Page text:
When The Peninsula Paris, France, opened on 1st August 2014, one of its many artistic touchpoints was a snowflake-like ceiling-hung disseminated Lasvit chandelier of hand-blown glass bits shaped as falling leaves. Currently this artwork, and the many striking paintings dotted around the first floor public spaces, are temporarily complemented by a select pop-up art exhibition. Through 26th November, the hotel is showing several pieces specially commissioned by Hongkong & Shanghai Hotels. The gal’s favourite is HOME, a dark wood box, 1.25m x1.25m with a glass top. Look in, and you appear to see down to infinity, or at least to the bowels of the earth.
Each of the four inner facets of the box bears a single neon-light letter, H, O, M or E. Thanks to mirrors, these electric shapes are seemingly reflected forever. Interestingly, Brooklyn NY-based artist Iván Navarro, states that all his pieces refer to the control of personal activity. Electricity was a way of manipulation during his childhood in his native Chile, when power was sometimes deliberately cut off. Almost immediately after HOME was installed, a local guest asked how much HOME was? We explained it was not for sale, said newly arrived GM Mauro Governato. He was showing me HOME. Peninsula’s corporate marketing boss, Mark Kobayashi, who had purchased the piece, was, completely by coincidence, in town, from his base in Hong Kong.
“The Peninsula Paris values artists and this cooperation allows things to happen. We will continue to generate awareness that we are not only for sleeping, eating and drinking”, he continued. It is also for keeping fit. The hotel’s 30m basement pool has a regular roster of important locals who come to do their daily laps – the number of outside members is deliberately kept to 21 so that hotel guests are not inconvenienced by finding pool lanes, or bits of LifeFitness gym equipment, are all taken by locals. It does actually show, throughout the hotel, that more and more Parisians are using this hotel, for coffee by themselves, or for small meetings.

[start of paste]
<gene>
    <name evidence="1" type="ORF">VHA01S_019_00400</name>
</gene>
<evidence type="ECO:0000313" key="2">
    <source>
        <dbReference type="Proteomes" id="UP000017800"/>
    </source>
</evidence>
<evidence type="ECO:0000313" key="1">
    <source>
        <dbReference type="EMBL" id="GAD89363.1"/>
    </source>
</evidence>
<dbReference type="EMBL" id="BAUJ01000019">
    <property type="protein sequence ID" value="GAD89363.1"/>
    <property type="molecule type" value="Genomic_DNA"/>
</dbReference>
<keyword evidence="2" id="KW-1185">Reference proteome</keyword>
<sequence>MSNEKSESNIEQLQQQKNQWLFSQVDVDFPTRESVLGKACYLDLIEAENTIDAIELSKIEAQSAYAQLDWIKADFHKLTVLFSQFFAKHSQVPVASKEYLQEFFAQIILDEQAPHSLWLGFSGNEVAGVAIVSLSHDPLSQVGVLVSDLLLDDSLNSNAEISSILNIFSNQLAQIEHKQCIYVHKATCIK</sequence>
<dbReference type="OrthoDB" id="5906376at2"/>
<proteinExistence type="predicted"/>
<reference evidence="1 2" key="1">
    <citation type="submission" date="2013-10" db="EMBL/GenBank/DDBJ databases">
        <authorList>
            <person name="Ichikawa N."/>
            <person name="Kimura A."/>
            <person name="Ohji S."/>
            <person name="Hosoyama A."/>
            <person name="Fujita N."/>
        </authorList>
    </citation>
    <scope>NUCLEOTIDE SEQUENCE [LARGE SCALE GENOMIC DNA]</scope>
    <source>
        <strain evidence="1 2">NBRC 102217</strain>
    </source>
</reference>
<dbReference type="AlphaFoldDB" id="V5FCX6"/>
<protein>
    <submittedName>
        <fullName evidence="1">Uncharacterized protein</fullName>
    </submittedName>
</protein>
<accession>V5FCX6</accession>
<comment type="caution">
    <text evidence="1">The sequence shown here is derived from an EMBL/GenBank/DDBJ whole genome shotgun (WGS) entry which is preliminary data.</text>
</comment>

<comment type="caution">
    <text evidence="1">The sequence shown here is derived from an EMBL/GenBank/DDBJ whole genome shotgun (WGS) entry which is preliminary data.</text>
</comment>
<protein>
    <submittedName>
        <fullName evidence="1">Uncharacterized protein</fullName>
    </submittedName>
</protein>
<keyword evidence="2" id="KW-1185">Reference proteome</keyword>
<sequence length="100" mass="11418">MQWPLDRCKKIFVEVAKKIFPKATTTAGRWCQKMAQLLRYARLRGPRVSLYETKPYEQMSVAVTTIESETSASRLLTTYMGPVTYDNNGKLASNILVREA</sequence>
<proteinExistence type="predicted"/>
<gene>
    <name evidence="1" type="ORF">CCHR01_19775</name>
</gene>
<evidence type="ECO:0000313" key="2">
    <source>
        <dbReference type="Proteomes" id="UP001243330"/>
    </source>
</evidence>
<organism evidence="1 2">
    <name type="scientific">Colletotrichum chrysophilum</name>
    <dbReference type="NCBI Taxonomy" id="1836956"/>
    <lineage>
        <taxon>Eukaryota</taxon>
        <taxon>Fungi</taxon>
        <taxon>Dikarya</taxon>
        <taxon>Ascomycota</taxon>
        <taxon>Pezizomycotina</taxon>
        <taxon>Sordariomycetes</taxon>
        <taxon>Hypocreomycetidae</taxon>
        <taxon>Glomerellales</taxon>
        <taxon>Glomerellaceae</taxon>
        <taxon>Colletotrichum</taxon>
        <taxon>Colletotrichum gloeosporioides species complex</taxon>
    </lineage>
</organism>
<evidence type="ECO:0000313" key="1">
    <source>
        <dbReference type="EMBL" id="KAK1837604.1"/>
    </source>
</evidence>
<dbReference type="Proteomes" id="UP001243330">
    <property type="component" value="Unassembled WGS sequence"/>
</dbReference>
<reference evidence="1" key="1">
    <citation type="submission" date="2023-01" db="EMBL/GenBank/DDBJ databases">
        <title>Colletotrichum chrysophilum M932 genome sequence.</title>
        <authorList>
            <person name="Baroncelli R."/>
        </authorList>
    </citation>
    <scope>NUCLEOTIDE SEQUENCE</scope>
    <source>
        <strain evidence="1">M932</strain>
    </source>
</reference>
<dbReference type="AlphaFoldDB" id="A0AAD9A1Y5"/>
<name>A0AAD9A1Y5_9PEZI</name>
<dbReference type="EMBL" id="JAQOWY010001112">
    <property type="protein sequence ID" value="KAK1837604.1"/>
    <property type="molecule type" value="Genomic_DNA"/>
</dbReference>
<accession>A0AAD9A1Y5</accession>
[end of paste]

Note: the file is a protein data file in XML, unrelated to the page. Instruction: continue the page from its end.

There are many reasons for this. The public areas and bedrooms are really beautiful – see a video of room 334 below. The hotel staff are lovely, confident and natural: while I was waiting for my car on departure, doorman Guillaume started a fascinating conversation on the supposedly-20,000 scooters that are plaguing Paris traffic (whether they are Bird, Bolt, Bolt by Usain Bolt, Circ, Dott, Hive, Jump, Lime, Tier, Voi, Ufo and Wind). Guillaume moved here from another luxury hotel. This is the best, he says. Now that comment, from an employee, is much better than any online review, which as we all know can sadly sometimes be rigged. NOW SEE ROOM 334